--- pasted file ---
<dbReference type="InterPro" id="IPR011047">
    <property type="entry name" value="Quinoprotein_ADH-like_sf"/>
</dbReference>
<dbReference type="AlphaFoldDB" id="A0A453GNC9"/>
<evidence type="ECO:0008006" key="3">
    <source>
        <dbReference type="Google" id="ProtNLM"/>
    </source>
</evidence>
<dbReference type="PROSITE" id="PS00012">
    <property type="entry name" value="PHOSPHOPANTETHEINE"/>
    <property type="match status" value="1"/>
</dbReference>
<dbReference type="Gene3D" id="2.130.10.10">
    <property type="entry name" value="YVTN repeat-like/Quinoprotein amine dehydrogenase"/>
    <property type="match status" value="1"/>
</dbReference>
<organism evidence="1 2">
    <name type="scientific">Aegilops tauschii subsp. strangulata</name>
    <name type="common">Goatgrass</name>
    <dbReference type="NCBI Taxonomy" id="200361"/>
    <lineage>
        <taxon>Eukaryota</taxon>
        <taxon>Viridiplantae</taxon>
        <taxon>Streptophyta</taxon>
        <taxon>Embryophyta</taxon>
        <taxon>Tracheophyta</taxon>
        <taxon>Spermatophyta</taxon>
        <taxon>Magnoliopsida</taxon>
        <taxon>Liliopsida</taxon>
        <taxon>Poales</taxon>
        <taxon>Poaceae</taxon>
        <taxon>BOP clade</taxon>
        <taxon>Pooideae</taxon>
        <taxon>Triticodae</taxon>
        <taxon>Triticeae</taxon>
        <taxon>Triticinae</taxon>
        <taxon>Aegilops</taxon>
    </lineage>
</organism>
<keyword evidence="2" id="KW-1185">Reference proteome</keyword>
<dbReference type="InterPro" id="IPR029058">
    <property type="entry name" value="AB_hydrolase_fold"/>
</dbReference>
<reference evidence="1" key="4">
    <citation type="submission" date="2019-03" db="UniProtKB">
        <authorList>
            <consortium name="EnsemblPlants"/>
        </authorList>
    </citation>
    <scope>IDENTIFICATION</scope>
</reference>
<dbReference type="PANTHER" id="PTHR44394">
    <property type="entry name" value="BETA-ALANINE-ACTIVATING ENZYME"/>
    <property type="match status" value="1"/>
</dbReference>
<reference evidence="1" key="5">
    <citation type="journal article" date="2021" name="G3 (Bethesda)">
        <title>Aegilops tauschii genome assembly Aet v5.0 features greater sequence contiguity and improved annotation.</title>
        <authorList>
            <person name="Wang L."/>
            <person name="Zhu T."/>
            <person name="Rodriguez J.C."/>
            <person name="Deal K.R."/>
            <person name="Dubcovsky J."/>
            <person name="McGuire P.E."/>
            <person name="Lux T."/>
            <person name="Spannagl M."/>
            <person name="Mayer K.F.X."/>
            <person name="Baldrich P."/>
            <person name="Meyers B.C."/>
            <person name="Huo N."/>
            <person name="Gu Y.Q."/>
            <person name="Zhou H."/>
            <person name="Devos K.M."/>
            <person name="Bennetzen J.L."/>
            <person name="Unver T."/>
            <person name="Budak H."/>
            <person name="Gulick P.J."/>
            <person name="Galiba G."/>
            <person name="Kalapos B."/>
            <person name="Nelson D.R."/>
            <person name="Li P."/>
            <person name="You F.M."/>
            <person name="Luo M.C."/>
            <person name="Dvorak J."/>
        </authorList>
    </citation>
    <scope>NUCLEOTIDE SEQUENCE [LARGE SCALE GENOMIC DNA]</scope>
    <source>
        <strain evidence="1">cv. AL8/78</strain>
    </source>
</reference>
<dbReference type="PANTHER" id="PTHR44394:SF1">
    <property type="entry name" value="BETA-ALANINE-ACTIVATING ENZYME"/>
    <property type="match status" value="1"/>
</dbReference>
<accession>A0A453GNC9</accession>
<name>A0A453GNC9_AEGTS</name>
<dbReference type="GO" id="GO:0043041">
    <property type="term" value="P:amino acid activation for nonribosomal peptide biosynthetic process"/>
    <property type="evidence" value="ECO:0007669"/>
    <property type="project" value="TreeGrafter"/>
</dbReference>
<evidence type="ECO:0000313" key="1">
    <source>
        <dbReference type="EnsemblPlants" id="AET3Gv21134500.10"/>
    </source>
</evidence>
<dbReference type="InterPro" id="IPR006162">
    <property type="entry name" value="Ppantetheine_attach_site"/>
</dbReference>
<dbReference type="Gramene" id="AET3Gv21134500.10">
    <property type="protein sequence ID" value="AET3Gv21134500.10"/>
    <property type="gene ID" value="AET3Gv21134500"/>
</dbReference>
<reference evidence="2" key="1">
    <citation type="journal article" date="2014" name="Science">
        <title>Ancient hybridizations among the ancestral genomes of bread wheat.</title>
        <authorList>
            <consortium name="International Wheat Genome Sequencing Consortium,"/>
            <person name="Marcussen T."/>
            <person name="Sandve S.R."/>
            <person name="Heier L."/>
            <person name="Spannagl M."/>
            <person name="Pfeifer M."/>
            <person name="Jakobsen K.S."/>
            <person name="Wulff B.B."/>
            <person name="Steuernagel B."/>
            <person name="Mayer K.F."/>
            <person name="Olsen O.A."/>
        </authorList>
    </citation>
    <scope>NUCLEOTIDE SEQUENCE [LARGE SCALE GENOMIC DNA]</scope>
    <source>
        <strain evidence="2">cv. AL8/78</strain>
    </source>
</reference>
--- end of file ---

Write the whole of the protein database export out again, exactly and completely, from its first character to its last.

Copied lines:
<dbReference type="InterPro" id="IPR011047">
    <property type="entry name" value="Quinoprotein_ADH-like_sf"/>
</dbReference>
<dbReference type="AlphaFoldDB" id="A0A453GNC9"/>
<evidence type="ECO:0008006" key="3">
    <source>
        <dbReference type="Google" id="ProtNLM"/>
    </source>
</evidence>
<dbReference type="PROSITE" id="PS00012">
    <property type="entry name" value="PHOSPHOPANTETHEINE"/>
    <property type="match status" value="1"/>
</dbReference>
<dbReference type="Gene3D" id="2.130.10.10">
    <property type="entry name" value="YVTN repeat-like/Quinoprotein amine dehydrogenase"/>
    <property type="match status" value="1"/>
</dbReference>
<organism evidence="1 2">
    <name type="scientific">Aegilops tauschii subsp. strangulata</name>
    <name type="common">Goatgrass</name>
    <dbReference type="NCBI Taxonomy" id="200361"/>
    <lineage>
        <taxon>Eukaryota</taxon>
        <taxon>Viridiplantae</taxon>
        <taxon>Streptophyta</taxon>
        <taxon>Embryophyta</taxon>
        <taxon>Tracheophyta</taxon>
        <taxon>Spermatophyta</taxon>
        <taxon>Magnoliopsida</taxon>
        <taxon>Liliopsida</taxon>
        <taxon>Poales</taxon>
        <taxon>Poaceae</taxon>
        <taxon>BOP clade</taxon>
        <taxon>Pooideae</taxon>
        <taxon>Triticodae</taxon>
        <taxon>Triticeae</taxon>
        <taxon>Triticinae</taxon>
        <taxon>Aegilops</taxon>
    </lineage>
</organism>
<keyword evidence="2" id="KW-1185">Reference proteome</keyword>
<dbReference type="InterPro" id="IPR029058">
    <property type="entry name" value="AB_hydrolase_fold"/>
</dbReference>
<reference evidence="1" key="4">
    <citation type="submission" date="2019-03" db="UniProtKB">
        <authorList>
            <consortium name="EnsemblPlants"/>
        </authorList>
    </citation>
    <scope>IDENTIFICATION</scope>
</reference>
<dbReference type="PANTHER" id="PTHR44394">
    <property type="entry name" value="BETA-ALANINE-ACTIVATING ENZYME"/>
    <property type="match status" value="1"/>
</dbReference>
<reference evidence="1" key="5">
    <citation type="journal article" date="2021" name="G3 (Bethesda)">
        <title>Aegilops tauschii genome assembly Aet v5.0 features greater sequence contiguity and improved annotation.</title>
        <authorList>
            <person name="Wang L."/>
            <person name="Zhu T."/>
            <person name="Rodriguez J.C."/>
            <person name="Deal K.R."/>
            <person name="Dubcovsky J."/>
            <person name="McGuire P.E."/>
            <person name="Lux T."/>
            <person name="Spannagl M."/>
            <person name="Mayer K.F.X."/>
            <person name="Baldrich P."/>
            <person name="Meyers B.C."/>
            <person name="Huo N."/>
            <person name="Gu Y.Q."/>
            <person name="Zhou H."/>
            <person name="Devos K.M."/>
            <person name="Bennetzen J.L."/>
            <person name="Unver T."/>
            <person name="Budak H."/>
            <person name="Gulick P.J."/>
            <person name="Galiba G."/>
            <person name="Kalapos B."/>
            <person name="Nelson D.R."/>
            <person name="Li P."/>
            <person name="You F.M."/>
            <person name="Luo M.C."/>
            <person name="Dvorak J."/>
        </authorList>
    </citation>
    <scope>NUCLEOTIDE SEQUENCE [LARGE SCALE GENOMIC DNA]</scope>
    <source>
        <strain evidence="1">cv. AL8/78</strain>
    </source>
</reference>
<dbReference type="PANTHER" id="PTHR44394:SF1">
    <property type="entry name" value="BETA-ALANINE-ACTIVATING ENZYME"/>
    <property type="match status" value="1"/>
</dbReference>
<accession>A0A453GNC9</accession>
<name>A0A453GNC9_AEGTS</name>
<dbReference type="GO" id="GO:0043041">
    <property type="term" value="P:amino acid activation for nonribosomal peptide biosynthetic process"/>
    <property type="evidence" value="ECO:0007669"/>
    <property type="project" value="TreeGrafter"/>
</dbReference>
<evidence type="ECO:0000313" key="1">
    <source>
        <dbReference type="EnsemblPlants" id="AET3Gv21134500.10"/>
    </source>
</evidence>
<dbReference type="InterPro" id="IPR006162">
    <property type="entry name" value="Ppantetheine_attach_site"/>
</dbReference>
<dbReference type="Gramene" id="AET3Gv21134500.10">
    <property type="protein sequence ID" value="AET3Gv21134500.10"/>
    <property type="gene ID" value="AET3Gv21134500"/>
</dbReference>
<reference evidence="2" key="1">
    <citation type="journal article" date="2014" name="Science">
        <title>Ancient hybridizations among the ancestral genomes of bread wheat.</title>
        <authorList>
            <consortium name="International Wheat Genome Sequencing Consortium,"/>
            <person name="Marcussen T."/>
            <person name="Sandve S.R."/>
            <person name="Heier L."/>
            <person name="Spannagl M."/>
            <person name="Pfeifer M."/>
            <person name="Jakobsen K.S."/>
            <person name="Wulff B.B."/>
            <person name="Steuernagel B."/>
            <person name="Mayer K.F."/>
            <person name="Olsen O.A."/>
        </authorList>
    </citation>
    <scope>NUCLEOTIDE SEQUENCE [LARGE SCALE GENOMIC DNA]</scope>
    <source>
        <strain evidence="2">cv. AL8/78</strain>
    </source>
</reference>